Being in the arena is messy, embarrassing, annoying, and a million other negative adjectives I’m too tired to write. I’m just tired. You all have so much energy and are making such fools of yourself. Have you forgotten everything that’s happened?

Viktor Frankl, a Holocaust survivor and psychiatrist,

wrote in his book “Man’s Search for the Meaning” about his experiences in Auschwitz and his approach to resiliency. One aspect he mentioned was “tragic optimism:”

“Tragic optimism, that is, an optimism in the face of tragedy

and in view of the human potential which at its best always allows for:

(1) turning suffering into a human achievement and accomplishment;

(2) deriving from guilt the opportunity to change oneself for the better; and

(3) deriving from life’s transitoriness an incentive to take responsible action.”

To me, lying here in this bed unable to even get up and take a shower, your optimism seems ridiculous and pointless.

Why go through all that trouble when life is nothing but pain and suffering?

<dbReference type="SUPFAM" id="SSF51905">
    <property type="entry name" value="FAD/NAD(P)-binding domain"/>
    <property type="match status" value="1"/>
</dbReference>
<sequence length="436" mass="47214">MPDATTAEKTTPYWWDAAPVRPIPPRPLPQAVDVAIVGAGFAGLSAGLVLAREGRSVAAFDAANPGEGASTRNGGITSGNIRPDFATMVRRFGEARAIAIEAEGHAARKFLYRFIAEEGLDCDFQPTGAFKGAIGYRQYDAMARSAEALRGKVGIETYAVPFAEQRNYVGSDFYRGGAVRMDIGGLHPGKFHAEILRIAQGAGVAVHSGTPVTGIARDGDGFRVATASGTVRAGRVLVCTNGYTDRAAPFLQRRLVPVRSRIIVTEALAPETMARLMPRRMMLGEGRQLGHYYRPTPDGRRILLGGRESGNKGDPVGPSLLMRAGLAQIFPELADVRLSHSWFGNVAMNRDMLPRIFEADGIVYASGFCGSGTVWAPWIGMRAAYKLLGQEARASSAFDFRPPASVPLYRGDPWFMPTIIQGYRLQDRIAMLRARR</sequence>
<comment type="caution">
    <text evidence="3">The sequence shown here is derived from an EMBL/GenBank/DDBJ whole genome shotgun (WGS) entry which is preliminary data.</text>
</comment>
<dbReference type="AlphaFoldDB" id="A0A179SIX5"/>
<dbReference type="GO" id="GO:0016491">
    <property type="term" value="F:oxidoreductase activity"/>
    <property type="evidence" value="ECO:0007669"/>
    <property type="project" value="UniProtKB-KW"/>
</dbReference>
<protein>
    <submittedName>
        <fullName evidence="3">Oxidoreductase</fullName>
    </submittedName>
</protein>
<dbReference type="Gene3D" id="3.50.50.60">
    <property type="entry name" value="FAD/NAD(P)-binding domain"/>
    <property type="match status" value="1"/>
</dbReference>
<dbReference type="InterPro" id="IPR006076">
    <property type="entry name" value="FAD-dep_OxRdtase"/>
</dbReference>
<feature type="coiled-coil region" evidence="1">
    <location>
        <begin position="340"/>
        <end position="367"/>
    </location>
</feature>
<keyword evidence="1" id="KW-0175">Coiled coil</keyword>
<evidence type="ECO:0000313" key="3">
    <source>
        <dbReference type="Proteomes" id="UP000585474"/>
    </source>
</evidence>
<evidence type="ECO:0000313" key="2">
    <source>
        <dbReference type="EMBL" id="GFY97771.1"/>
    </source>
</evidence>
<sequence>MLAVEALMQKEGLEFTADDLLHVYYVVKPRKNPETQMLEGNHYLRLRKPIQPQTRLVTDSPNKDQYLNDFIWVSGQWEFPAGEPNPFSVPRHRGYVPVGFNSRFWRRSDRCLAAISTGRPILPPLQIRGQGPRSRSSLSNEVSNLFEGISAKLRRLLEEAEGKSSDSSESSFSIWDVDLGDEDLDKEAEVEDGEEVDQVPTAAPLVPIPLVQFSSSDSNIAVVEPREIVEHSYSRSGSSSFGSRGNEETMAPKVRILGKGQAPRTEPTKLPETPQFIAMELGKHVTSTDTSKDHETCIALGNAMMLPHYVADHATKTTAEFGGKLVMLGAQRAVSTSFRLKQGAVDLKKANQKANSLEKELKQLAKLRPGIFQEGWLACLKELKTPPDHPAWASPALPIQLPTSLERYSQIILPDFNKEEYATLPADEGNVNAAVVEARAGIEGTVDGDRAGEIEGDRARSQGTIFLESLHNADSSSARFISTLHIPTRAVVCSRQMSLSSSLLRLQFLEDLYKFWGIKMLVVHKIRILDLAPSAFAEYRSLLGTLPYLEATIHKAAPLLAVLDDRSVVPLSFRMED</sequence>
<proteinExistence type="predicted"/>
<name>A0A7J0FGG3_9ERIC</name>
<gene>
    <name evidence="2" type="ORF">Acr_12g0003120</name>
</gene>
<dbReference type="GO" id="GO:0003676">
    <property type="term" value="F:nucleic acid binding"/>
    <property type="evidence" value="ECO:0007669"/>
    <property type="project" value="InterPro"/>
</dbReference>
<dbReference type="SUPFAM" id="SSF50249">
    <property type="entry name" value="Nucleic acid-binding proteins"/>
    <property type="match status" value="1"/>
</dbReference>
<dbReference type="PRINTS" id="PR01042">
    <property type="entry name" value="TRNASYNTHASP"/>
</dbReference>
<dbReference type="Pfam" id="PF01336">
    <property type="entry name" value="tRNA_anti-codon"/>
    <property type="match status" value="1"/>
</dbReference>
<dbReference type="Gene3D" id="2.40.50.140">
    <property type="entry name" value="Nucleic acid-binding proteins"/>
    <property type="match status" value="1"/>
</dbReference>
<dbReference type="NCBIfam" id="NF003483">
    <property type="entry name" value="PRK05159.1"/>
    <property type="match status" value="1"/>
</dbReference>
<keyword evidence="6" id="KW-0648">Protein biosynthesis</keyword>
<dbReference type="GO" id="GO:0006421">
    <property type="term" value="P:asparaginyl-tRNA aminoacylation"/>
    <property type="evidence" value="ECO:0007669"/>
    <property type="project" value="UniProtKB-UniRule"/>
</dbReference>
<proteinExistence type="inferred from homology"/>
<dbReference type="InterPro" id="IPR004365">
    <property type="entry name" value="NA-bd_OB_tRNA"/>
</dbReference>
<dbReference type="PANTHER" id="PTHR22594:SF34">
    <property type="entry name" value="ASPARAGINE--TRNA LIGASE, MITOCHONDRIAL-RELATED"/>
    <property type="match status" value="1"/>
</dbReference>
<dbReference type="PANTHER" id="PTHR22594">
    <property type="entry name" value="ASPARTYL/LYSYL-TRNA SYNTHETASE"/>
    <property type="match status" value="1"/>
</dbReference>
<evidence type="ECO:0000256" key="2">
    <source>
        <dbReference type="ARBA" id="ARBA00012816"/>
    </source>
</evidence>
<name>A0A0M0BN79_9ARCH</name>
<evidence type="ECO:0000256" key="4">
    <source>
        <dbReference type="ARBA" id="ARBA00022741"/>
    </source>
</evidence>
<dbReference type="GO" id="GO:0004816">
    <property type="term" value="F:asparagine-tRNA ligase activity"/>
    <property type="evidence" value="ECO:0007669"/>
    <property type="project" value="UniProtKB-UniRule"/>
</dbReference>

I think of it as foolishness, but maybe it is also bravery. Maybe foolishness and bravery are the same thing.

I am terrified, as Fifteen (15) detailed, of people laughing at me, looking down on me, thinking I’m a failure, etc. Because of that fear, I don’t put myself out there. I don’t step into the arena. I don’t risk getting hurt again because I’ve already been hurt.

But lying here in this bed also hurts. It hurts so much.

I can’t get up. My body is filled with lead. Memories plague me, as do feelings of horror, mortification, disgust, and grief. Every morning I wake up and cry that I am still alive because all I prayed for last night was to die in my sleep and to not exist anymore.

It is excruciatingly painful.

No matter what I do, I will suffer and experience pain. Trying to hide from that maybe makes it worse in the end.

So, wheel me out.

I am still in this bed wearing clothes I haven’t changed in days, my oily unwashed hair and skin, my swollen face marred with dark splotches from the medications all on display for everyone to see under these blinding lights, eyes blinking and leaking tears in this uncustomary brightness.

Everyone can see everything now. Everything. Just like before.

Their voices would be better than me imagining their thoughts while they remain silent and cloaked by shadows.